Ependymomas comprise 5.2% of pediatric CNS tumors making these tumors the third most common in the pediatric population (68, 69). These tumors arise from cells along the lining of the cerebral ventricles or the spinal cord central canal. For the purposes of this review we will only discuss intracranial ependymomas. Ependymomas are classified by the World Health Organization (WHO) as grades I, II, and III based on their grade of anaplasia (70). Standard therapy includes aggressive gross total resection (GTR) is combination with radiotherapy. Merchant et al. showed that conformational radiation therapy (CRT) significantly improves survival in children and is similar across pedatric age groups including patients less than 3 years of age (71, 72). Aggressive GTR is critical in ependymoma patients to prevent recurrence and can sometimes be difficult given local infiltration. Recurrent disease can be difficult to manage and overall survival at 5 years is as low as 37% for recurrent tumors (72, 73). While the utility of radiotherapy has clearly been shown in treating ependymomas in children, the benefit with upfront chemotherapy is less understood. However, a recently closed trial exploring this will soon be reporting results (COG trial ACNS0831).

Molecular Supbtypes

With advances in molecular genetics, we now know that ependymomas have four subtypes, two in the posterior fossa and two in the supratentorial space. Posterior fossa ependymomas (PFE) have 2 distinct groups, PFE group A (PFA) and group B (PFB), each of which have distinct demographics, epigenetics, and outcomes (74, 75). PFA tumors are typically only found in infants, while PFB occurs equally in adults and adolesents (76). Patients with PFA have increased risk of recurrence and worse overall survival (75).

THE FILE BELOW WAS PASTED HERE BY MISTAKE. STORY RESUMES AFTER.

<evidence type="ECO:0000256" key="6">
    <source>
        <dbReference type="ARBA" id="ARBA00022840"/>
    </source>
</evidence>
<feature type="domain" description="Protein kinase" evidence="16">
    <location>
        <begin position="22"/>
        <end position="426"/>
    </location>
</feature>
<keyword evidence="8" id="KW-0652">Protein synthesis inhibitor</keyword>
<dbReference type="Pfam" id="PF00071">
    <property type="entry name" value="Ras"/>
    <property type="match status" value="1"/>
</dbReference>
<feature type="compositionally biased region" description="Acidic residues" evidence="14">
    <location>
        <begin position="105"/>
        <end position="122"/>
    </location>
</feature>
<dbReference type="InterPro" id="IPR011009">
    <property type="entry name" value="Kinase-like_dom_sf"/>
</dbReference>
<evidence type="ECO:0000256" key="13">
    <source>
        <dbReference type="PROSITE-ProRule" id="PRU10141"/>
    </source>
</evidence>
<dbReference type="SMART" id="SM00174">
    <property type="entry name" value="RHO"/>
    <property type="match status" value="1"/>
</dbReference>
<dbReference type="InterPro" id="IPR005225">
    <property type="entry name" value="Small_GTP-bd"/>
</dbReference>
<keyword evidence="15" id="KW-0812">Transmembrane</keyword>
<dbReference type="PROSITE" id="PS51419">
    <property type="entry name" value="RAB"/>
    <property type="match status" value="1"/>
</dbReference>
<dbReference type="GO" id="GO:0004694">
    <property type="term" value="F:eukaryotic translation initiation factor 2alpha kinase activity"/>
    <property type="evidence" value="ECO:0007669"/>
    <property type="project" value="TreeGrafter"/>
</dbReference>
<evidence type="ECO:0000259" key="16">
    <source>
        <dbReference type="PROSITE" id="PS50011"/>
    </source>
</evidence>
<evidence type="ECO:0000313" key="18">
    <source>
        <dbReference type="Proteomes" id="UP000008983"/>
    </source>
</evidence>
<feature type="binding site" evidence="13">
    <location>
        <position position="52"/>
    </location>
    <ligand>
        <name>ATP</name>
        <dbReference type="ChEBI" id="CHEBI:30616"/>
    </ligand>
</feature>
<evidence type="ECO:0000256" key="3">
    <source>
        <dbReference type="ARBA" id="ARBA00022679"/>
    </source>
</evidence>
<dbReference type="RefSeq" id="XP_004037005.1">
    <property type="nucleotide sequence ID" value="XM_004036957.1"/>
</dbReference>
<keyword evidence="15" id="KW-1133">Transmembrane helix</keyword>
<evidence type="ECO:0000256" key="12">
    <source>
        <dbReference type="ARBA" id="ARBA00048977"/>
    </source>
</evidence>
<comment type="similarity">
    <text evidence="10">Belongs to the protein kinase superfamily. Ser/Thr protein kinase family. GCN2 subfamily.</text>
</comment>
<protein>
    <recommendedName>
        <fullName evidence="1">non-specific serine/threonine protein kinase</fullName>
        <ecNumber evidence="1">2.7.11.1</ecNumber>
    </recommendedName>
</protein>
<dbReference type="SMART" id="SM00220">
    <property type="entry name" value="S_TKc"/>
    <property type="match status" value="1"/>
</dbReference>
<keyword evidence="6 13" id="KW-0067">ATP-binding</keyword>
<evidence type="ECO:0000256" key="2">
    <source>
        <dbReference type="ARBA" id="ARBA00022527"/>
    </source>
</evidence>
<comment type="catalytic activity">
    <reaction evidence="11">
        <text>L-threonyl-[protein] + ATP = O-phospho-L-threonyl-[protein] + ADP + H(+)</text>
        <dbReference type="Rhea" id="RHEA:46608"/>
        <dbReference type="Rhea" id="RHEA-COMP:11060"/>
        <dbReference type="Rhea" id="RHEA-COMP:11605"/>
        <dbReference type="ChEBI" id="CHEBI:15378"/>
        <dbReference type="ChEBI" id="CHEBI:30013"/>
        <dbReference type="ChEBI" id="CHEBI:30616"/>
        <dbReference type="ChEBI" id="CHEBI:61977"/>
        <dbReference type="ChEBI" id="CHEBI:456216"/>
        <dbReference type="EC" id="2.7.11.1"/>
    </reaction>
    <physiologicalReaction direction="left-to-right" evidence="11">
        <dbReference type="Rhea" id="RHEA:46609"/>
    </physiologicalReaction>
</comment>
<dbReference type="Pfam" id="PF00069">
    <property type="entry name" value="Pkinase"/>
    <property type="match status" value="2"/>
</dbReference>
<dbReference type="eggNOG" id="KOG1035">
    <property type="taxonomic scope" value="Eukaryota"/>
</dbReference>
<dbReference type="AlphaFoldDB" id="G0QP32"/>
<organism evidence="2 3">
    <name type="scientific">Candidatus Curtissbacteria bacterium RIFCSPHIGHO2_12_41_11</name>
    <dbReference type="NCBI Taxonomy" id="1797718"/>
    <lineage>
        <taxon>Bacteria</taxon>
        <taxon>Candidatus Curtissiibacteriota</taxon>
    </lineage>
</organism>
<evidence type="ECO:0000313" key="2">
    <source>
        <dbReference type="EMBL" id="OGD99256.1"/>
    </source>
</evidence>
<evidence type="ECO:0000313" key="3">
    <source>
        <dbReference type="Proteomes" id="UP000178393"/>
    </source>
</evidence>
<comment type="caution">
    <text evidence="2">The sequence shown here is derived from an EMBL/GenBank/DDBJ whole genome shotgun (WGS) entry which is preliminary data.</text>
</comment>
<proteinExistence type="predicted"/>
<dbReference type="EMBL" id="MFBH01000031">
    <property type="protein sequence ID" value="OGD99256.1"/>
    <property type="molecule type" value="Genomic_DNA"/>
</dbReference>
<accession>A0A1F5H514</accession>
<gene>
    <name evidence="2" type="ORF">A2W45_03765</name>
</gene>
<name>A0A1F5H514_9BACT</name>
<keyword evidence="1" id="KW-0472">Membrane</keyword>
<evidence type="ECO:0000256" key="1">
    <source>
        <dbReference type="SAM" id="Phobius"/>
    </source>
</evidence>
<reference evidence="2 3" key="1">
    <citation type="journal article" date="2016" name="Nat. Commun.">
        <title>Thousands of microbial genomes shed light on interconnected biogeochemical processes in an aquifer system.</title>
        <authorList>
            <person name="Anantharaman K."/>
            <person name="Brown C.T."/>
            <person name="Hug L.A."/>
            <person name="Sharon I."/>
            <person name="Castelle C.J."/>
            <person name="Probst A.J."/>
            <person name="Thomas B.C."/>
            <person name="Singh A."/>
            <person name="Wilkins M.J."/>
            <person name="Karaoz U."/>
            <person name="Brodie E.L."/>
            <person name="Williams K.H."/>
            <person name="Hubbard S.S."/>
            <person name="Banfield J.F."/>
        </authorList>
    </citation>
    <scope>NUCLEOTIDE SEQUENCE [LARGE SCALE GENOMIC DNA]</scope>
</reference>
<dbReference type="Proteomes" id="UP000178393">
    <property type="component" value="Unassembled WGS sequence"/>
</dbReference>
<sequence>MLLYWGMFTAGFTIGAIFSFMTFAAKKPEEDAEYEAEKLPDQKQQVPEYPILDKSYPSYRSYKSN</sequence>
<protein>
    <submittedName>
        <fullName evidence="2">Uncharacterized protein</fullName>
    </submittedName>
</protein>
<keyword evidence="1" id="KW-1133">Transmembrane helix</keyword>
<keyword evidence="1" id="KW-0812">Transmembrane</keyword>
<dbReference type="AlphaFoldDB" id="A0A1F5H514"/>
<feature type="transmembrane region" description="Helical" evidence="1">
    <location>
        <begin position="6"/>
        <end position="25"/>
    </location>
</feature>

Supratentorial ependymoma are divided into two subtypes based on mutational drivers namely, C11orf95-RELA (RELA) fusions and YAP1 (YAP) fusions. These two supratentorial subtypes are genetically and clinically distinct with RELA patients having a poorer prognosis than those with YAP (76).

Antigenic Targets

Studies have demonstrated increased expression of EphA2, IL-13Rα2, HER2 and Survivin in ependymomas (77, 78). Therefore, these antigens may be potentially effective targets in CAR T cell mediated therapy clinically. CAR-T cells with trivalent targets to EPHA2, HER2 and IL13Rα2 did show efficacy in xenograft models of ependymomas (3). While ependymomas may hold favorable outcomes with traditional therapy in some pediatric patients, recurrence is often fatal and further work in novel treatments and immunotherapy is needed.

Tumor Microenvironment